Database Snapshots is a new feature introduced in SQL Server 2005. It provides a mechanism that enables us to save an exact read only copy of a database when the snapshot was taken. It would be highly beneficial that a database snapshot is taken when certain bulk changes to the table data is made or you need to maintain an exact copy of your database as it was at the end of the day, each day.
Some points to be noted while working with Database Snapshots.
Database snapshot can be created using T-SQL script only, it cannot be implemented using the Management Studio.
- Database snapshot of a database should exist on the same SQL Instance as the Source Database. Why this is so would be beyond the point of discussion for this article, so I would explain in another blog soon.
- Database snapshots cannot be backed up. (But in the Object Explorer you will see that the menu options are available to backup)
- Database snapshot cannot be updated or modified (That is why it is referred as read only Copy)
- It is available only in Enterprise Edition of SQL Server 2005.
Script to create the Source Database
USE [master] GO CREATE DATABASE [Snapshot_Source] ON PRIMARY ( NAME = N'Snapshot_Source_Data', FILENAME = N'D:\Snapshot_Source_Data.mdf' , SIZE = 4096KB, MAXSIZE = UNLIMITED, FILEGROWTH = 1024KB ) LOG ON ( NAME = N'Snapshot_Source_log', FILENAME = N'D:\Snapshot_Source_Log.ldf' , SIZE = 1024KB , MAXSIZE = 2048GB , FILEGROWTH = 10%) GO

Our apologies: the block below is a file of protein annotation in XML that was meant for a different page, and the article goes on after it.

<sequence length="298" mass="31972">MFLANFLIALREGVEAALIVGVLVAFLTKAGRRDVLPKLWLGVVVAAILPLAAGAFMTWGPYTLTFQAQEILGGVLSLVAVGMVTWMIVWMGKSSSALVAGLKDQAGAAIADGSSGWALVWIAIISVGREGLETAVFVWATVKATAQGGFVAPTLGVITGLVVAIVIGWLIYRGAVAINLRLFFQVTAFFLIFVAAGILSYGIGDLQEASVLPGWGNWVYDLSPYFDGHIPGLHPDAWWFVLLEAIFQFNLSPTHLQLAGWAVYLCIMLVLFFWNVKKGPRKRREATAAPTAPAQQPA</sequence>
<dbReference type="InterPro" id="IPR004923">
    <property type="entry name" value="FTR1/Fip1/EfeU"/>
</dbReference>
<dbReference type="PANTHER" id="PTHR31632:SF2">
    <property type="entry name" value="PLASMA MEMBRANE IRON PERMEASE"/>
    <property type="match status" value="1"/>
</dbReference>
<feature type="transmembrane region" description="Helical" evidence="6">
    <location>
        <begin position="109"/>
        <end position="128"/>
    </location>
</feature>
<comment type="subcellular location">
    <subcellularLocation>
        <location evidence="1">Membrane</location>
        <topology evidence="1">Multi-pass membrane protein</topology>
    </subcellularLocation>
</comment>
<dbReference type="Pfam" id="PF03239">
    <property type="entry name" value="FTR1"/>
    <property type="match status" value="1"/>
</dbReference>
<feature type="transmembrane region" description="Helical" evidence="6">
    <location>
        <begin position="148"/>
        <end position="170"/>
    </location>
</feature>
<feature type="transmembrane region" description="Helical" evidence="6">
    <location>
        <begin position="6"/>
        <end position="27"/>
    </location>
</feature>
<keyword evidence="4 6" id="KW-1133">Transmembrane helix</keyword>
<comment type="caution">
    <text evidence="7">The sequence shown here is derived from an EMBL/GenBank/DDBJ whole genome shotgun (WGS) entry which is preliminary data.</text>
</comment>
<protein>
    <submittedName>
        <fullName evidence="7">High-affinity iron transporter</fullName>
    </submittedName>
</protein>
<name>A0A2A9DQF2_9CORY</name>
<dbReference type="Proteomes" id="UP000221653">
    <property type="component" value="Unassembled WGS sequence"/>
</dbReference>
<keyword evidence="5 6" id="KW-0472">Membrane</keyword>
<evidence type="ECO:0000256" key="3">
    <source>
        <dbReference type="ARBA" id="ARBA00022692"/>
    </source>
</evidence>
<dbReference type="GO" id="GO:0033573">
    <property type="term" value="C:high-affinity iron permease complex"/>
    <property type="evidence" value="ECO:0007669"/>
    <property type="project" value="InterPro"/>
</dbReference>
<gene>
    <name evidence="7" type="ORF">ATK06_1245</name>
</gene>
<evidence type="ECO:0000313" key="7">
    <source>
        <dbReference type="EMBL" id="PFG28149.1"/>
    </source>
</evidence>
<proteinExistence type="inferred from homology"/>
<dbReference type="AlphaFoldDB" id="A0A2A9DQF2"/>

Creating table called DemoTable using the following script
CREATE TABLE [Snapshot_Source].[dbo].[DemoTable]( [Name] [varchar](50) NULL, [Age] [int] NULL ) ON [PRIMARY]
Inserting records in the DemoTable
INSERT INTO [Snapshot_Source].[dbo].[DemoTable] VALUES ( 'A' , 30 ) INSERT INTO [Snapshot_Source].[dbo].[DemoTable] VALUES ( 'B' , 35 ) INSERT INTO [Snapshot_Source].[dbo].[DemoTable] VALUES ( 'C' , 37 ) INSERT INTO [Snapshot_Source].[dbo].[DemoTable] VALUES ( 'D' , 40 )
Run the following script in the Query Editor
SELECT * FROM [Snapshot_Source].[dbo].[DemoTable]
CREATE DATABASE SNAPSHOT_01OCT2009_6AM ON PRIMARY ( NAME = N'Snapshot_Source_Data', FILENAME = N'D:\SNAPSHOT_01OCT2009_6AM.ss' ) AS SNAPSHOT OF Snapshot_Source; GO
Modifying the Data in the Source Database
Let’s modify the data in the source database by the following update statements.
UPDATE [Snapshot_Source].[dbo].[DemoTable] SET [AGE] = 50 WHERE [Name] = 'A' UPDATE [Snapshot_Source].[dbo].[DemoTable] SET [AGE] = 55 WHERE [Name] = 'B'
Verifying the data at the source database and also from the snapshot by running the following script in the Query Editor.
SELECT * FROM [SNAPSHOT_01OCT2009_6AM].[dbo].[DemoTable] SELECT * FROM [Snapshot_Source].[dbo].[DemoTable]
You can use a database snapshot in situations which needs a continuous read only copy of the database at a point of time. For example, you have a reporting application which requires data to be available and it is ok to have the data as it was at the end of day yesterday. A scheduled database snapshot of your transaction based Database which runs after the working hours each day would be a good solution.
Dropping a Database Snapshot
Dropping a database snapshot is same as dropping a database, using the Drop Database command.
The following command would delete the database snapshot that was used in this example.
DROP DATABASE SNAPSHOT_01OCT2009_6AM
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